Should we always believe what we see?
Our research is revealing that the visual processing of faces can be influenced by our prejudices (Ofan et al., 2011, 2014), group membership (Ratner & Amodio, 2013; Ratner et al., 2014), economic scarcity (Krosch & Amodio, 2014), feelings of power (Schmid & Amodio, 2017), and other social factors. These findings further suggest that the biases in face processing often support our goals, such that they lead us to see people in ways that justify our actions—for example, viewing racial minority faces as less human-like to justify sharing fewer resources with them (Krosch & Amodio, 2019).
Why is perception important for understanding implicit bias?
Biased visual processing can seriously undermine the control of prejudice. If our initial perceptions are biased—for example, if a person’s group membership leads us to view their face as appearing untrustworthy—we would assume this impression is accurate and have no reason to control it when responding to the person. Hence, this research reveals a potent expression of bias that is especially resistant to control.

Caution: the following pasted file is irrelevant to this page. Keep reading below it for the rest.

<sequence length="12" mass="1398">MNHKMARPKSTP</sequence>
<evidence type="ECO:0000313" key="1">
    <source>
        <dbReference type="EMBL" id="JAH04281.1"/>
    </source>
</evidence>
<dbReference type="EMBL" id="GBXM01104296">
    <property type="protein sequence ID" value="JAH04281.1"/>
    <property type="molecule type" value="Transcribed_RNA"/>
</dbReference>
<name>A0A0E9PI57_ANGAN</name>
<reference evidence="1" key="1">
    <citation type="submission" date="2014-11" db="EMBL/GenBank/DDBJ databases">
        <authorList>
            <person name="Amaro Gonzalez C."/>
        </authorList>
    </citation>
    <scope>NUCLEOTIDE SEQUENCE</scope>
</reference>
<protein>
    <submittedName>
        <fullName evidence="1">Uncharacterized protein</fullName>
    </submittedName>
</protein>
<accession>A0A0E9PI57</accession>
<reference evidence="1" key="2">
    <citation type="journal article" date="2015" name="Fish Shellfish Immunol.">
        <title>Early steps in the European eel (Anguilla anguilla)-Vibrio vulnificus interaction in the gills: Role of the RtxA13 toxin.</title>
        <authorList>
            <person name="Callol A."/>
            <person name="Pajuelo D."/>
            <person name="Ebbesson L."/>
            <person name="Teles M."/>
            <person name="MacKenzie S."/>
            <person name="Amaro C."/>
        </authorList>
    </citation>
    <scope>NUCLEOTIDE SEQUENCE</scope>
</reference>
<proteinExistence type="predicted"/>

Furthermore, it challenges models of prejudice control that require a person to detect their bias in order to control it; because perceptual bias are nearly impossible to detect, new kinds of interventions are needed (e.g., situational interventions and proactive control; Amodio & Swencionis, 2018).
Top-down effects of social factors on perceptual processes
In addition to implication for intergroup bias, this research addresses a more basic psychological question about the interface between “bottom-up” and “top-down” processes, showing that our social goals, attitudes, and beliefs can influences aspects of visual processing (e.g., face encoding) that were traditionally viewed as purely stimulus-driven effects.
Our lab continues to explore the effects of social goals, group membership, and prejudices on the visual processing of faces, using a combination of ERP, fMRI, and behavioral methods.